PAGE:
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Answers to frequent ID questions

July 2011

Published in the July 2011 issue of Today’s Hospitalist

Do you find yourself having to wait longer and longer for an ID consult? According to Shanta M. Zimmer, MD, associate professor of medicine and an infectious diseases specialist at the University of Pittsburgh, hospitalists can play a bigger role in working through many of the grey areas that typically surface in patients with infections.

Usually, said Dr. Zimmer, who spoke at this spring’s Society of Hospital Medicine meeting in Grapevine, Texas, many of the questions she is asked as an ID consultant revolve around a few basic areas. And many times, she added, hospitalists can find answers to those questions in clinical practice guidelines issued by the Infectious Diseases Society of America (IDSA).

"One of the most common questions I’m asked is ‘When can we treat patients for two weeks vs. a longer course?’ " she said. "The IDSA guidelines are really useful in answering that."

Here’s a look at four infectious disease cases that Dr. Zimmer presented.

CASE 1 Treating MRSA
A 52-year-old diabetic woman was admitted for nausea and vomiting due to hyperglycemia. She had a PICC line placed for IV fluids and IV insulin and responded to that treatment, but on the third day of hospitalization, she developed a fever. Blood cultures showed she had MRSA bacteremia.

How long should this patient be treated for MRSA? Because she is diabetic, Dr. Zimmer explained, a longer course of four weeks is warranted. But for most patients, the IDSA guidelines are fairly clear on how to treat patients with an uncomplicated bloodstream infection and fever that resolves within 72 hours “as long as there is no evidence of endocarditis, active malignancies or immunosuppression. Physicians should remove the catheter and treat those patients with a systemic antibiotic (in this case, vancomycin) for a short course of 14 days.

"There is growing evidence, but not great evidence, that short-term treatment may be acceptable for uncomplicated patients," Dr. Zimmer said. "If you ask 100 different ID physicians ‘When can I treat for two weeks?’ you will get 100 different answers, but there is growing evidence about the duration."

She did, however, add this caveat: "You definitely want to do a TEE [transesophageal echocardiography] if you are going to do the two-week course. A TEE is better than a transthoracic echocardiography [TTE] to rule out endocarditis."

When is an infection related to a catheter?
To find out if a patient’s bloodstream infection is related to a catheter, Dr. Zimmer said, hospitalists can use this fairly simple strategy: Ask that blood be drawn from both near the catheter tip and from the periphery. If cultures grow two hours earlier in the catheter-tip blood than in the peripheral blood, the infection is probably related to the PICC line.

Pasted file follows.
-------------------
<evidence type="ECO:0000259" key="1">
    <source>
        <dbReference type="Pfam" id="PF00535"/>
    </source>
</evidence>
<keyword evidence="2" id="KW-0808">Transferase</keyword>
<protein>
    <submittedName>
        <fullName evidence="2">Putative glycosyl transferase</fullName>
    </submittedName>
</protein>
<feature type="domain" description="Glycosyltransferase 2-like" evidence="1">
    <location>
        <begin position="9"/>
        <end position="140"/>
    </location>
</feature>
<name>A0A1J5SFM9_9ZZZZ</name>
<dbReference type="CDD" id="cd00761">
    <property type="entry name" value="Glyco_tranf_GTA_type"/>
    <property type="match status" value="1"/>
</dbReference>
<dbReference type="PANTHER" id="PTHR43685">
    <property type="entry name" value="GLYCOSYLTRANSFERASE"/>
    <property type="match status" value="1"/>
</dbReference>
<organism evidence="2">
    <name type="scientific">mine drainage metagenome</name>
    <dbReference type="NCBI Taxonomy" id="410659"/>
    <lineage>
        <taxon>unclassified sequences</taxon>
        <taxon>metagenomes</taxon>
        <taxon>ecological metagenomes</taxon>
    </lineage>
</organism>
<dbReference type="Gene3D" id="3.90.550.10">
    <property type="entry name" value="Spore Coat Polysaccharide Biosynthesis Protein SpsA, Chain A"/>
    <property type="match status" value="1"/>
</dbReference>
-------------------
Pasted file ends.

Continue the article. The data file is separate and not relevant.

"The differential time to positivity is something that we think about," Dr. Zimmer said. "This is something you can use on the spot when you are taking care of patients without being in a very sensitive lab. There are a lot more bacteria on the catheter if the infection is catheter-associated than if it is a peripheral blood culture."

The quick-and-easy way to do this, Dr. Zimmer said, is to look at when the blood cultures were drawn from the line and from the periphery, and note what time you get the call from the lab saying it was positive. "If it is earlier from the line," she explained, "it’s probably catheter-associated."

Removing lines
While the IDSA guidelines call for removing catheters that have been linked to a bloodstream infection, Dr. Zimmer acknowledged that doing so is often easier said than done. The line may have been inserted for the long run, or there may be specific reasons it can’t be removed. Such circumstances are likely to produce pushback from other physicians.

"I know there will be some catheters that you can’t remove, like in the case of dialysis patients," Dr. Zimmer said. But even when taking out a long-term line is an unpopular decision, "removing lines makes it a lot less difficult to treat an infection, and complications are going to be lower. In most cases, it’s the best thing for the patient."

While some patients need lines in while their infection is treated, Dr. Zimmer stressed that some bloodstream organisms are just so virulent and "sticky" that they will never be cleared as long as a catheter remains in place. Candida and Staphylococcus aureus, she said, are two good examples.

CASE 2 Candidemia
In Dr. Zimmer’s second case, a 35-year-old breast cancer patient between cycles of chemotherapy came to the hospital with fever and chills. Blood cultures from the port and the periphery produced C. albicans. The culture from the port also grew coagulase negative Staphylococcus. Dr. Zimmer was called in and asked what to do.

She immediately removed the port. Because the Candida species grew from both the periphery and the port cultures, Dr. Zimmer said, the infection was very likely related to the catheter.

"Candida is a sticky bug," she noted. "It creates a huge biofilm, and you can’t clear it without removing it. If you are going to leave a device in and somebody has candidemia, you really need to get an ID expert on board to decide why that is the case. Antibiotic lock therapy is not approved for use in fungal infections."

And while the patient had candidemia because of the catheter, she didn’t have bacteremia. Because the Staphylococcus grew only from the port, not the periphery, the patient’s bloodstream was not infected.

"There’s probably just a contaminant on the line," she said, "not necessarily something you need to treat."

For hospitalists who want to be sure about the presence of candidemia, Dr. Zimmer explained that you don’t need to send every patient with candidemia for echocardiography. Only if someone has metastatic complications or if a patient has a very hard time clearing the infection from the bloodstream, she said, would you consider doing an echo to look for an unrecognized source.

Dr. Zimmer also reminded hospitalists to not treat tip cultures, but to instead just pull the catheters out. "Only treat if the bloodstream is positive," she said. "If you find S. aureus on a catheter tip, but not in the bloodstream, don’t worry about it."

Therapy duration
When a patient does have candidemia, how long should therapy continue? Dr. Zimmer again referred to the IDSA guidelines.